Among The Forgotten: Bobby Whitlock

Originally posted March 27, 2007

I saw Bobby Whitlock in concert once. He was doing an acoustic set as one of two opening acts for Joe Cocker in the spring of 1972. Rick and I saw him at the now-demolished Metropolitan Sports Center in Bloomington, Minnesota, just north of where Mall of America sits now.

It was a tough gig for Whitlock, as his solo set was shoehorned in between the raucous nonsense of the opening act, Dr. Hook and the Medicine Show, and the more serious but still freewheeling sound of headliner Joe Cocker. I think he performed for a little more than half an hour, seated on a high stool under a spotlight. Most of the songs he performed were pulled from his self-titled debut album, released that spring (and posted here in January), but his largest round of applause came when he began the introduction to “Thorn Tree In The Garden,” the song he wrote that closed the landmark album Layla and Other Assorted Love Songs, released in 1970 by Derek & the Dominos.

Layla is often regarded as Eric Clapton’s triumph, with Duane Allman receiving props for pushing Clapton to new heights. All that is true, but the record was also Whitlock’s triumph, as he not only wrote the album’s closing song but also co-wrote with Clapton five of the album’s other songs: “I Looked Away,” “Keep On Growing,” “Anyday,” “Tell The Truth,” and “Why Does Love Got To Be So Sad.”

I’ve always thought that as fans and critics have for years directed deserved adulation toward Clapton and Allman for the brilliance of Layla, those same fans and critics have tended to overlook Whitlock and his contributions to the record – as a songwriter, as a keyboardist and acoustic guitarist and as a singer. We tell stories, we critics and fans do, shaping what we know and believe we know about our favorite performers and our favorite pieces of music into narratives. The story of Layla, the album, has become over the years first of all the tale of Clapton’s love for Patti Boyd Harrison and his resulting anguish, and secondly, the tale of Allman bringing his astounding talent to a project that was already filled with astounding talent and helping to make what would have been a very good record into one for the ages.

What got lost, it seems to me, was Bobby Whitlock’s story, the tale of the kid from Memphis growing up steeped in that river city’s musical tradition and becoming a strong enough session player at the legendary Stax studios that he became the first white performer signed to a Stax contract. His years there and then with Delaney & Bonnie & Friends honed his skills and allowed his talent to shine. And then Clapton selects Whitlock to be one of the regulars in his Derek & the Dominos project, and at the end of the project, what could have been a tale of Whitlock and Clapton crafting one of rock’s greatest albums becomes other tales.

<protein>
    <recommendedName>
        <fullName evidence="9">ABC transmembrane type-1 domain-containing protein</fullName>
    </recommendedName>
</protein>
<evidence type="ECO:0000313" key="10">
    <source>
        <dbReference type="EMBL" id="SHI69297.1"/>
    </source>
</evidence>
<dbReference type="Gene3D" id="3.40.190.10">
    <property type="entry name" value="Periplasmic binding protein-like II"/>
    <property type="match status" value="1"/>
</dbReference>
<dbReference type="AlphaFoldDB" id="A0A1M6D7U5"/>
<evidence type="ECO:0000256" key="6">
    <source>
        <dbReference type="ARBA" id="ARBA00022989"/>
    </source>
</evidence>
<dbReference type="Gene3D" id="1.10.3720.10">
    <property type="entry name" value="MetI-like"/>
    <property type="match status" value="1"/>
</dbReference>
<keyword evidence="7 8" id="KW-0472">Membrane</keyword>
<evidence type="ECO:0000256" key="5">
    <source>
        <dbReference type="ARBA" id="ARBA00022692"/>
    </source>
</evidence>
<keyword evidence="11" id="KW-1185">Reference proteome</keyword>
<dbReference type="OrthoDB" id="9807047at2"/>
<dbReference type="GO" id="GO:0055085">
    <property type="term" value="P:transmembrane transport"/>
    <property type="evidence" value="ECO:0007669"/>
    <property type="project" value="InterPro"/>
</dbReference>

I imagine Whitlock shrugged, went back into the studio and created his debut, then went out on the road, where I saw him in Bloomington, Minnesota. He kept going back into the studios during the first half of the 1970s, releasing Raw Velvet in 1972, One Of A Kind in 1975 and Rock Your Sox Off in 1976. The first of those three was on Dunhill, which had released his 1972 self-titled record; the other two were released on the Capricorn label.

The record presented here today is Rock Your Sox Off, the last of Whitlock’s four albums of the 1970s. (Raw Velvet and One Of A Kind will be shared here, too, very soon.) It’s of a piece with the rest of his work, and its songs wouldn’t sound out of place on records by either Delaney & Bonnie & Friends or Derek & the Dominos. In fact, one of them was on Layla. Whitlock opens the album with his own take on “Why Does Love Got To Be So Sad,” reclaiming at least some of his portion of the legacy of those legendary sessions and that legendary record.

Track list:
Why Does Love Got To Be So Sad
If You Only Knew Me
Sweet Mother’s Fun
The Second Time Around
Brand New Song
Bottom of the Bottle
(It’s Been A) Long Long Time
Make It Through The Night

Bobby Whitlock – Rock Your Sox Off [1976]


2 Responses to “Among The Forgotten: Bobby Whitlock”

  1. Finishing Off the Whitlock Oeuvre « Echoes In The Wind Archives Says:

    […] find the March post about Whitlock here. I didn’t include the January post about his first solo album because the post was essentially a […]

  2. Belated Wishes To Mr. Whitlock « Echoes In The Wind Archives Says:

    […] I’ve indicated elsewhere, I think Whitlock’s part of the Derek & the Dominos story tends to get lost in the stories of […]

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